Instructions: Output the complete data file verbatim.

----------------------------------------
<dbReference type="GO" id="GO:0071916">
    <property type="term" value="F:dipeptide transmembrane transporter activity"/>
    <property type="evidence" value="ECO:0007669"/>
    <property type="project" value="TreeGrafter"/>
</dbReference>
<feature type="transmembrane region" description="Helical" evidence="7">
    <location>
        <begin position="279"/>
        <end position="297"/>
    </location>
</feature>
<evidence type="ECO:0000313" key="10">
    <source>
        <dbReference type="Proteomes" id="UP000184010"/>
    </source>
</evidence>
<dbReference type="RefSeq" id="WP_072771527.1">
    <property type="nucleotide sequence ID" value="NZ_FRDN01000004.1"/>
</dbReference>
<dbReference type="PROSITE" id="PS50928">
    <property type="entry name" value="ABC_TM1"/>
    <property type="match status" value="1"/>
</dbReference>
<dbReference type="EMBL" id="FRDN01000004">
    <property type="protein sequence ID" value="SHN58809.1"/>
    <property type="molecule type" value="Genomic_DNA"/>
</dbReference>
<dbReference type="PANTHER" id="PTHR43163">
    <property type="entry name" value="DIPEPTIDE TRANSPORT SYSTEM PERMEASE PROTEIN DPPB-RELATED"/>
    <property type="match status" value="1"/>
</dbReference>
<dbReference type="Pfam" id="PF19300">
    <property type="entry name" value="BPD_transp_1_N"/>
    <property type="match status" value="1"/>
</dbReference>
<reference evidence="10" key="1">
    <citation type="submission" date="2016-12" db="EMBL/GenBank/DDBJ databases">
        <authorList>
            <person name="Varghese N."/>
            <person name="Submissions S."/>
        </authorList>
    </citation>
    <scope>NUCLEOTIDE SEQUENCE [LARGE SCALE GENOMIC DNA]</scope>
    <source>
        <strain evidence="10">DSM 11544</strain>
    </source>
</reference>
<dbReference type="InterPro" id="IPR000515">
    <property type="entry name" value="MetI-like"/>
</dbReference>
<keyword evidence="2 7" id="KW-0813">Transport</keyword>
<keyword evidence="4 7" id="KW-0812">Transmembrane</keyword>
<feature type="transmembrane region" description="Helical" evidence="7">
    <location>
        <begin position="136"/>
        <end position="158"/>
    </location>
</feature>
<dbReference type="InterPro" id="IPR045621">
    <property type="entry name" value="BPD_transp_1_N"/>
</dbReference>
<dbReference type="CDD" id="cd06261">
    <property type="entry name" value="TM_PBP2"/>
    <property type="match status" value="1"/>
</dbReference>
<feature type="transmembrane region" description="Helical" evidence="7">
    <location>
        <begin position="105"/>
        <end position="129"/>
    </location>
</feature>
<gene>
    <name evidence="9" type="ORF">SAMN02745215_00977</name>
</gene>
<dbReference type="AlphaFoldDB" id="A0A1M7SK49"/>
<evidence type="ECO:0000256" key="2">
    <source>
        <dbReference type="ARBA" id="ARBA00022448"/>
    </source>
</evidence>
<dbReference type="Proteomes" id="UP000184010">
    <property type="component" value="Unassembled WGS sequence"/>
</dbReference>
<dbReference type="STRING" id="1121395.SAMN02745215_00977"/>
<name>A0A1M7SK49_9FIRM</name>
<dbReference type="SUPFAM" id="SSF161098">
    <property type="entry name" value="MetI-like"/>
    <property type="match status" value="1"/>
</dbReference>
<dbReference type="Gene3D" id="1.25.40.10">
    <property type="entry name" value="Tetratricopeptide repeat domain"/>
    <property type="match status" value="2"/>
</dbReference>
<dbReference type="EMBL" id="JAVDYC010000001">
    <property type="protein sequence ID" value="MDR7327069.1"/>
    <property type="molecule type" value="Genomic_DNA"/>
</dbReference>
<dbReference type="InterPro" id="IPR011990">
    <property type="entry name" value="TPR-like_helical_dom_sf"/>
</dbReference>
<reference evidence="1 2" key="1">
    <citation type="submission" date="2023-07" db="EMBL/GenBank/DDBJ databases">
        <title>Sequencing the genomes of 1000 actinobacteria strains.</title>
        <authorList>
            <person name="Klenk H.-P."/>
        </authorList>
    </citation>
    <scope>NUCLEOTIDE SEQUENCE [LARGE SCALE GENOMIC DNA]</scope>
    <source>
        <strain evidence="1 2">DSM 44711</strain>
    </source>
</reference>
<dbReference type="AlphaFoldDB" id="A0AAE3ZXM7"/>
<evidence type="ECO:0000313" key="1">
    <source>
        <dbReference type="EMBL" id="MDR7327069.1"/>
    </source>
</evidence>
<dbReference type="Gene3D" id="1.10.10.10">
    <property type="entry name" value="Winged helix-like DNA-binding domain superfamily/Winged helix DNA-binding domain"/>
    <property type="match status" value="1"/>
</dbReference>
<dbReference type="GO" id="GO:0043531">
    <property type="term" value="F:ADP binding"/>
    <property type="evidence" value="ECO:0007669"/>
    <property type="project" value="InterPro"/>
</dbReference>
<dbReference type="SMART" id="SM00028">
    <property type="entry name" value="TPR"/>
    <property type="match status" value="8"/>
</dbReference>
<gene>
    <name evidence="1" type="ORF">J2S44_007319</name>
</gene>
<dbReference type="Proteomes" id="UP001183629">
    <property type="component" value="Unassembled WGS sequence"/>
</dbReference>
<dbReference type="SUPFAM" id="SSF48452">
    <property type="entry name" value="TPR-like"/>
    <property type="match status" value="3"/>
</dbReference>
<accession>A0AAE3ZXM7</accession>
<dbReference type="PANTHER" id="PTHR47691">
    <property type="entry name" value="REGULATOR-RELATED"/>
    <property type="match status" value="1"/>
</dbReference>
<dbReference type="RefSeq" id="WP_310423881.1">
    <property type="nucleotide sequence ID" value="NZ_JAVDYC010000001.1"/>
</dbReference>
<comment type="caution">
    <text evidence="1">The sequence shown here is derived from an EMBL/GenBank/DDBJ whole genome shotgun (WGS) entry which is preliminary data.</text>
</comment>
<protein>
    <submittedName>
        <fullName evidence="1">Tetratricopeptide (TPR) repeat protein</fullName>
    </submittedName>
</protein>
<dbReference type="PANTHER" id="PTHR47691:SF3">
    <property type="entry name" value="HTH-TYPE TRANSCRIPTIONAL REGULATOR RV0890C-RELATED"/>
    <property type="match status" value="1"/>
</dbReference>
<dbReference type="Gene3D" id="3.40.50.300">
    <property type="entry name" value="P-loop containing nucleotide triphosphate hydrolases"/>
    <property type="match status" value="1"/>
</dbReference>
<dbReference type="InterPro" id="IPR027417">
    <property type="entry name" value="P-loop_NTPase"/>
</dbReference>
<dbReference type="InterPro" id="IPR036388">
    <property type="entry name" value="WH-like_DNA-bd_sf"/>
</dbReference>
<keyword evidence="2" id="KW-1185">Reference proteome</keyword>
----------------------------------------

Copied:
<dbReference type="GO" id="GO:0071916">
    <property type="term" value="F:dipeptide transmembrane transporter activity"/>
    <property type="evidence" value="ECO:0007669"/>
    <property type="project" value="TreeGrafter"/>
</dbReference>
<feature type="transmembrane region" description="Helical" evidence="7">
    <location>
        <begin position="279"/>
        <end position="297"/>
    </location>
</feature>
<evidence type="ECO:0000313" key="10">
    <source>
        <dbReference type="Proteomes" id="UP000184010"/>
    </source>
</evidence>
<dbReference type="RefSeq" id="WP_072771527.1">
    <property type="nucleotide sequence ID" value="NZ_FRDN01000004.1"/>
</dbReference>
<dbReference type="PROSITE" id="PS50928">
    <property type="entry name" value="ABC_TM1"/>
    <property type="match status" value="1"/>
</dbReference>
<dbReference type="EMBL" id="FRDN01000004">
    <property type="protein sequence ID" value="SHN58809.1"/>
    <property type="molecule type" value="Genomic_DNA"/>
</dbReference>
<dbReference type="PANTHER" id="PTHR43163">
    <property type="entry name" value="DIPEPTIDE TRANSPORT SYSTEM PERMEASE PROTEIN DPPB-RELATED"/>
    <property type="match status" value="1"/>
</dbReference>
<dbReference type="Pfam" id="PF19300">
    <property type="entry name" value="BPD_transp_1_N"/>
    <property type="match status" value="1"/>
</dbReference>
<reference evidence="10" key="1">
    <citation type="submission" date="2016-12" db="EMBL/GenBank/DDBJ databases">
        <authorList>
            <person name="Varghese N."/>
            <person name="Submissions S."/>
        </authorList>
    </citation>
    <scope>NUCLEOTIDE SEQUENCE [LARGE SCALE GENOMIC DNA]</scope>
    <source>
        <strain evidence="10">DSM 11544</strain>
    </source>
</reference>
<dbReference type="InterPro" id="IPR000515">
    <property type="entry name" value="MetI-like"/>
</dbReference>
<keyword evidence="2 7" id="KW-0813">Transport</keyword>
<keyword evidence="4 7" id="KW-0812">Transmembrane</keyword>
<feature type="transmembrane region" description="Helical" evidence="7">
    <location>
        <begin position="136"/>
        <end position="158"/>
    </location>
</feature>
<dbReference type="InterPro" id="IPR045621">
    <property type="entry name" value="BPD_transp_1_N"/>
</dbReference>
<dbReference type="CDD" id="cd06261">
    <property type="entry name" value="TM_PBP2"/>
    <property type="match status" value="1"/>
</dbReference>
<feature type="transmembrane region" description="Helical" evidence="7">
    <location>
        <begin position="105"/>
        <end position="129"/>
    </location>
</feature>
<gene>
    <name evidence="9" type="ORF">SAMN02745215_00977</name>
</gene>
<dbReference type="AlphaFoldDB" id="A0A1M7SK49"/>
<evidence type="ECO:0000256" key="2">
    <source>
        <dbReference type="ARBA" id="ARBA00022448"/>
    </source>
</evidence>
<dbReference type="Proteomes" id="UP000184010">
    <property type="component" value="Unassembled WGS sequence"/>
</dbReference>
<dbReference type="STRING" id="1121395.SAMN02745215_00977"/>
<name>A0A1M7SK49_9FIRM</name>
<dbReference type="SUPFAM" id="SSF161098">
    <property type="entry name" value="MetI-like"/>
    <property type="match status" value="1"/>
</dbReference>
<dbReference type="Gene3D" id="1.25.40.10">
    <property type="entry name" value="Tetratricopeptide repeat domain"/>
    <property type="match status" value="2"/>
</dbReference>
<dbReference type="EMBL" id="JAVDYC010000001">
    <property type="protein sequence ID" value="MDR7327069.1"/>
    <property type="molecule type" value="Genomic_DNA"/>
</dbReference>
<dbReference type="InterPro" id="IPR011990">
    <property type="entry name" value="TPR-like_helical_dom_sf"/>
</dbReference>
<reference evidence="1 2" key="1">
    <citation type="submission" date="2023-07" db="EMBL/GenBank/DDBJ databases">
        <title>Sequencing the genomes of 1000 actinobacteria strains.</title>
        <authorList>
            <person name="Klenk H.-P."/>
        </authorList>
    </citation>
    <scope>NUCLEOTIDE SEQUENCE [LARGE SCALE GENOMIC DNA]</scope>
    <source>
        <strain evidence="1 2">DSM 44711</strain>
    </source>
</reference>
<dbReference type="AlphaFoldDB" id="A0AAE3ZXM7"/>
<evidence type="ECO:0000313" key="1">
    <source>
        <dbReference type="EMBL" id="MDR7327069.1"/>
    </source>
</evidence>
<dbReference type="Gene3D" id="1.10.10.10">
    <property type="entry name" value="Winged helix-like DNA-binding domain superfamily/Winged helix DNA-binding domain"/>
    <property type="match status" value="1"/>
</dbReference>
<dbReference type="GO" id="GO:0043531">
    <property type="term" value="F:ADP binding"/>
    <property type="evidence" value="ECO:0007669"/>
    <property type="project" value="InterPro"/>
</dbReference>
<dbReference type="SMART" id="SM00028">
    <property type="entry name" value="TPR"/>
    <property type="match status" value="8"/>
</dbReference>
<gene>
    <name evidence="1" type="ORF">J2S44_007319</name>
</gene>
<dbReference type="Proteomes" id="UP001183629">
    <property type="component" value="Unassembled WGS sequence"/>
</dbReference>
<dbReference type="SUPFAM" id="SSF48452">
    <property type="entry name" value="TPR-like"/>
    <property type="match status" value="3"/>
</dbReference>
<accession>A0AAE3ZXM7</accession>
<dbReference type="PANTHER" id="PTHR47691">
    <property type="entry name" value="REGULATOR-RELATED"/>
    <property type="match status" value="1"/>
</dbReference>
<dbReference type="RefSeq" id="WP_310423881.1">
    <property type="nucleotide sequence ID" value="NZ_JAVDYC010000001.1"/>
</dbReference>
<comment type="caution">
    <text evidence="1">The sequence shown here is derived from an EMBL/GenBank/DDBJ whole genome shotgun (WGS) entry which is preliminary data.</text>
</comment>
<protein>
    <submittedName>
        <fullName evidence="1">Tetratricopeptide (TPR) repeat protein</fullName>
    </submittedName>
</protein>
<dbReference type="PANTHER" id="PTHR47691:SF3">
    <property type="entry name" value="HTH-TYPE TRANSCRIPTIONAL REGULATOR RV0890C-RELATED"/>
    <property type="match status" value="1"/>
</dbReference>
<dbReference type="Gene3D" id="3.40.50.300">
    <property type="entry name" value="P-loop containing nucleotide triphosphate hydrolases"/>
    <property type="match status" value="1"/>
</dbReference>
<dbReference type="InterPro" id="IPR027417">
    <property type="entry name" value="P-loop_NTPase"/>
</dbReference>
<dbReference type="InterPro" id="IPR036388">
    <property type="entry name" value="WH-like_DNA-bd_sf"/>
</dbReference>
<keyword evidence="2" id="KW-1185">Reference proteome</keyword>